Iceland sits astride the Mid-Atlantic Ridge, part of the world-circling undersea mountain system that is the locus of new crust formation.
Because Iceland lies on the Mid Atlantic Ridge, it is being split by the movements of the North American Plate and the Eurasian Plate. The tectonical plates move apart, towards east and west, and both the North American- and Eurasian systems move to the northwest across the hot spot. On top of hot spots is generally a 20-100% molten layer at the depth of 5-20 km, which supplies sufficient material for eruptions. Iceland is home to more than 100 volcanoes, over 25 of which have erupted in recent history. The volcanism on Iceland is attributed to the combination of Mid Atlantic Ridge activity and hot spot activity. Eruptions occur about every 5-10 years and primarily consist of basaltic lava and tephra. A few long-lived centers, such as the volcano Hekla, erupt more silicic magmas. The hot spot causes eruptions within the southern volcanic zone including volcanic systems such as Mt Hekla, the Westman Islands, Katla Caldera, Eyjafjallajokull, the Laki area and the western sub-glacial part of the Vatnajokull area where Grimsvotn are most active. Some of the most active areas of new crust formation are in the southwestern parts of Iceland, accessible to tourists. The trip from Keflavik airport to Reykjavik takes you along the edge of the North American plate where it meets the European plate. A drive to nearby Thingvellir valley, the site of the world's first parliament, reveals an older part of the rift system, where you can see both sides of the plate boundary in one sweeping panorama. A flight to the island of Heimaey gives you a glimpse of new land forming and of the hazards of living in the path of a propagating rift.
Iceland can be divided into three zones based on the age of the basaltic rocks. Tertiary flood basalts make up most of the northwest quadrant of the island. This stack of lava flows is at least 3,000 m thick. Quaternary flood basalts and hyaloclastites are exposed in the central, southwest and east parts of the island. The Quaternary rocks are cut by the neovolcanic zone, areas of active rifting that contain most of the active volcanoes. The rifts are topographic depression bordered by and containing many faults. Fissure swarms make up most of the neovolcanic zone. The swarms are 5-10 km wide and 30-100 km long. The rift zones have opened about 30 m in the last 3,000-5,000 years. The neovolcanic zone is about one-third of the area of Iceland. Almost 60% of the world's regional fissure eruptions have been in Iceland.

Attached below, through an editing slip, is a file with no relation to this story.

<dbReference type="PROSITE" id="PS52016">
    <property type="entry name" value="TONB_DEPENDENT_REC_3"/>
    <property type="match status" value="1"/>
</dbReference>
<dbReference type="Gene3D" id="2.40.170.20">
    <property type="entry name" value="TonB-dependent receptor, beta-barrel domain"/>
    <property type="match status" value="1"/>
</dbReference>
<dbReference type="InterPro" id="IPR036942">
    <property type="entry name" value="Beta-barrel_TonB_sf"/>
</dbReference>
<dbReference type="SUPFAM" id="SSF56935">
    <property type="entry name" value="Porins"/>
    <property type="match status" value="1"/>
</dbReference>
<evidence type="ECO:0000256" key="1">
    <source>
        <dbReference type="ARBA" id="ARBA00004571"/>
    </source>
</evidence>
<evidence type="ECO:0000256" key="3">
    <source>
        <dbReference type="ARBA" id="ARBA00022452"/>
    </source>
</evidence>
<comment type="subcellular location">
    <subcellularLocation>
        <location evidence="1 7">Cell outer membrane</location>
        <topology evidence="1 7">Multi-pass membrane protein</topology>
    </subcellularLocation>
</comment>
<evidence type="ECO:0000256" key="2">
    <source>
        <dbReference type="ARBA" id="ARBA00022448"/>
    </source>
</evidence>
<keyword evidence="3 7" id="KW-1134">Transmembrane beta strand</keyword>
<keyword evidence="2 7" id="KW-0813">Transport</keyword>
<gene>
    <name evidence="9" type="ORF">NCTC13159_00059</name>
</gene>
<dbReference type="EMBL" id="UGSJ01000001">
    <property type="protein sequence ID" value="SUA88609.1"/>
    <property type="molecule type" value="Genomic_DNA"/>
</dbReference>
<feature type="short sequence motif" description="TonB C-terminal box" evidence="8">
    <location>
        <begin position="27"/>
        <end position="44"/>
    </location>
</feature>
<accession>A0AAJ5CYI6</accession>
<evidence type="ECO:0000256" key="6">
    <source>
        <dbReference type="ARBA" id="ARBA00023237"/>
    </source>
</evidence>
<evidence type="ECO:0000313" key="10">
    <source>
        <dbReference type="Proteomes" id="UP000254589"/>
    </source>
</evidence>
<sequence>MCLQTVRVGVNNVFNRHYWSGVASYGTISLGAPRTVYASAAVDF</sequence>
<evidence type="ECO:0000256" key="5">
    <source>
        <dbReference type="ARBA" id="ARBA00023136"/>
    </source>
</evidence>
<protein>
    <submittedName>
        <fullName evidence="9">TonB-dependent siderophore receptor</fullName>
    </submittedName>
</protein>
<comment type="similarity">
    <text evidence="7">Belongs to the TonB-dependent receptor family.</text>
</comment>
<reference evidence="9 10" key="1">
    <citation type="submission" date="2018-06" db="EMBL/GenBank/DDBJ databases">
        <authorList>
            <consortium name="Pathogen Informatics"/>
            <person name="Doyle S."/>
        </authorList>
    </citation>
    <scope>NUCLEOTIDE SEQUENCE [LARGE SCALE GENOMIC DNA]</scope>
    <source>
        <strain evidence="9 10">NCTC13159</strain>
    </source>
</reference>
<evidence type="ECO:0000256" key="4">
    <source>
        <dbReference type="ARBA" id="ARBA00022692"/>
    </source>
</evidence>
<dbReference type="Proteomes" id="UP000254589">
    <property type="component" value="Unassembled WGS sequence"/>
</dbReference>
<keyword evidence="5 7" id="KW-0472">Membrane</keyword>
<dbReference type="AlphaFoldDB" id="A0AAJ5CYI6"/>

Iceland is one of the most active volcanic regions on Earth. It is estimated that 1/3 of the lava erupted since 1500 A.D. was produced in Iceland. Iceland has 35 volcanoes that have erupted in the last 10,000 years. On average, a volcano erupts about every 5 years. Eleven volcanoes have erupted between 1900 and 1998: Krafla, Askja, Grimsvotn, Loki-Fogrufjoll, Bardarbunga, Kverkfjoll, Esjufjoll, Hekla, Katla, Surtsey, and Heimaey. Most of the eruptions were from fissures or shield volcanoes and involve the effusion of basaltic lava.
Iceland was buried under ice in the last Ice Age and all eruptions were subglacial. Remnants of the ice caps remain and Iceland continues to have numerous subglacial eruptions. Of the world's known subglacial eruptions, 83% are in Iceland. The most recent eruption, at Grimsvotn, is an example. Subglacial eruptions produce a special type of volcano, called a table mountain or a moberg mountain. Great volumes of meltwater, generated by subglacial eruptions, can burst out from beneath glaciers to produce enormous floods called jokulhlaup. The discharge can be as much as 20 times greater than the flow rate of the Amazon River.
The 1783 eruption at Laki was the largest single historic eruption of basaltic lava (12 cubic km). Recent eruptions include the 1974-1984 eruption at Krafla, a brief eruption at Hekla in 1991 and again on February 26 2000 and three eruptions at Grimsvotn, in 1996, 1998 and 2004